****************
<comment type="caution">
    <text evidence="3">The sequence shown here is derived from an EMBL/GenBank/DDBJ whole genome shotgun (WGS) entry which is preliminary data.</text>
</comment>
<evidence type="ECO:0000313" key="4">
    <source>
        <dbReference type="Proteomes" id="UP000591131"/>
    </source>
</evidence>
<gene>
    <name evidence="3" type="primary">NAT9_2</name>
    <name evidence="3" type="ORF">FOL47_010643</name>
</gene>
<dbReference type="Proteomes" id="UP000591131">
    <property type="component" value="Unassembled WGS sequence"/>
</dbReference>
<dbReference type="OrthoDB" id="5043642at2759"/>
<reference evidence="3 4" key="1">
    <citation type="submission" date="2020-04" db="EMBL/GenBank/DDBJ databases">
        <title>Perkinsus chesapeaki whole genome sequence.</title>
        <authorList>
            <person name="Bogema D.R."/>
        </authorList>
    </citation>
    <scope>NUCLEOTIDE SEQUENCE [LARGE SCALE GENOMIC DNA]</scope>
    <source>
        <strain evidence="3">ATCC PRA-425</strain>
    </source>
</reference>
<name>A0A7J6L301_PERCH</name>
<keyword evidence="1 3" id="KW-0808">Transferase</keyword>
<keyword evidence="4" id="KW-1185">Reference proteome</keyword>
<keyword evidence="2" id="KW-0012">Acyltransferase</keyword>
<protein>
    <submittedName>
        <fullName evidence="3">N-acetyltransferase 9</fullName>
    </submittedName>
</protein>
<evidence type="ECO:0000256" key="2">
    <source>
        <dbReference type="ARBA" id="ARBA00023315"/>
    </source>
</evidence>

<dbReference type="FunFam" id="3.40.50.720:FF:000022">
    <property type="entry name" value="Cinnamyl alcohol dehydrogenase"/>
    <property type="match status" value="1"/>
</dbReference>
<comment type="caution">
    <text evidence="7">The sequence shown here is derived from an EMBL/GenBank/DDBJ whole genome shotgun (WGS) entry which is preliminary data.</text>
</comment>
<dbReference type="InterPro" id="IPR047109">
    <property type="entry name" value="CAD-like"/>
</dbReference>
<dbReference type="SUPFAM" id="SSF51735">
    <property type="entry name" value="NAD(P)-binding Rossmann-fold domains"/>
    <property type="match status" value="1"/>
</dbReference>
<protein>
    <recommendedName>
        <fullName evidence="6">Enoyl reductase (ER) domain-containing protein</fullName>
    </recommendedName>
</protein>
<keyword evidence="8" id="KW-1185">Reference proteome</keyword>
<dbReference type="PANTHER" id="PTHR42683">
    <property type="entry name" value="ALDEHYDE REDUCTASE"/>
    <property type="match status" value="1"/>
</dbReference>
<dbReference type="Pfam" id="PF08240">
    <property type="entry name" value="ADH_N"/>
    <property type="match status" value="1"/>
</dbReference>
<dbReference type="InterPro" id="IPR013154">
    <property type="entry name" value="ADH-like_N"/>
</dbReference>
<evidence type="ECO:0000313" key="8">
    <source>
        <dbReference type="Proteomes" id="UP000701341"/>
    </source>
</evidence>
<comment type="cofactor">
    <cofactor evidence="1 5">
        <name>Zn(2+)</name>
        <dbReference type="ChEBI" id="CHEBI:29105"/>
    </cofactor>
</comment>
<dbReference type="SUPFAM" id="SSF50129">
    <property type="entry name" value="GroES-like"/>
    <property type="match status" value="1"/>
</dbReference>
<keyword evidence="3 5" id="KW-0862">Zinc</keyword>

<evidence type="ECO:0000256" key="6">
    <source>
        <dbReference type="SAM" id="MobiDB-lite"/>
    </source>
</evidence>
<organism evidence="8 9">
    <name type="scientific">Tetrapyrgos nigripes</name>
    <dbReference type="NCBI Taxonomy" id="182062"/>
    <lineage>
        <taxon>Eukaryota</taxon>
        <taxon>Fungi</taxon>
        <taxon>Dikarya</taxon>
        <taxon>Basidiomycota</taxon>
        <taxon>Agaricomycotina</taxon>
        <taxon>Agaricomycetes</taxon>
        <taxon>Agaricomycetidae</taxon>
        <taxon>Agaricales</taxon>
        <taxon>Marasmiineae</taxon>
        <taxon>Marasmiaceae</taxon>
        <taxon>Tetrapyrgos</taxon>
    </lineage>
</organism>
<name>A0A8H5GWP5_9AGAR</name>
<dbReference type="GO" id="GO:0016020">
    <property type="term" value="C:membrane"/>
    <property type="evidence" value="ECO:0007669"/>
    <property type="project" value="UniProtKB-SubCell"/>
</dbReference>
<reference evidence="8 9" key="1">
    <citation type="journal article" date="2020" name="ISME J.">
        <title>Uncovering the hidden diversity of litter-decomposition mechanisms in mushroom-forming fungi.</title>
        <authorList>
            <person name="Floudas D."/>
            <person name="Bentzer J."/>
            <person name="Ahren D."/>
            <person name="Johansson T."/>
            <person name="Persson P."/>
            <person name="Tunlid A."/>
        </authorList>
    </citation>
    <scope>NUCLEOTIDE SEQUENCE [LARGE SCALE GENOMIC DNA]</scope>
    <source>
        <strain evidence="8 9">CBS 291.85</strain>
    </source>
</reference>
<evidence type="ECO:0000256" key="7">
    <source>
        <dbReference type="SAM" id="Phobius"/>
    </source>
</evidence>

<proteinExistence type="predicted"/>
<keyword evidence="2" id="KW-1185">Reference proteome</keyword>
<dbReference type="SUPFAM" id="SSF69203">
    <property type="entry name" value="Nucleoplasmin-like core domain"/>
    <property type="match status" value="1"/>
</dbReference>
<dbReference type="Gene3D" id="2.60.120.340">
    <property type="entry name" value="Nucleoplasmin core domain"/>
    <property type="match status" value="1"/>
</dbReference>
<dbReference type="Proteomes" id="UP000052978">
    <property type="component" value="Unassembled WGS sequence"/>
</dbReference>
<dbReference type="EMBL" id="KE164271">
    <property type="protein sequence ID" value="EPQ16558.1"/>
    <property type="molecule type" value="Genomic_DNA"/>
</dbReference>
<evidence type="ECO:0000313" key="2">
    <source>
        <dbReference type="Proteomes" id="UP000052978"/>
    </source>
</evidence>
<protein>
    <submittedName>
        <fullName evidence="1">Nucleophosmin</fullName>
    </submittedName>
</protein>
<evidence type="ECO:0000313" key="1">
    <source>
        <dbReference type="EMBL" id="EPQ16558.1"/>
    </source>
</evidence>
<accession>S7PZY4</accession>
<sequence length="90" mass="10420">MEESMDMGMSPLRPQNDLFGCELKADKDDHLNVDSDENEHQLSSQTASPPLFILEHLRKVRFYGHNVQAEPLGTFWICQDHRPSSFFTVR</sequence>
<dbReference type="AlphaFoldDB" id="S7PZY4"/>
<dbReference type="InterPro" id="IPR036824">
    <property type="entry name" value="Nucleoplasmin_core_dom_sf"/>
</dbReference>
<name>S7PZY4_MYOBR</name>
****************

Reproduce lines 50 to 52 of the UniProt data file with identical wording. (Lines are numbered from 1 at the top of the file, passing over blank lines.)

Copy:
<dbReference type="InterPro" id="IPR047109">
    <property type="entry name" value="CAD-like"/>
</dbReference>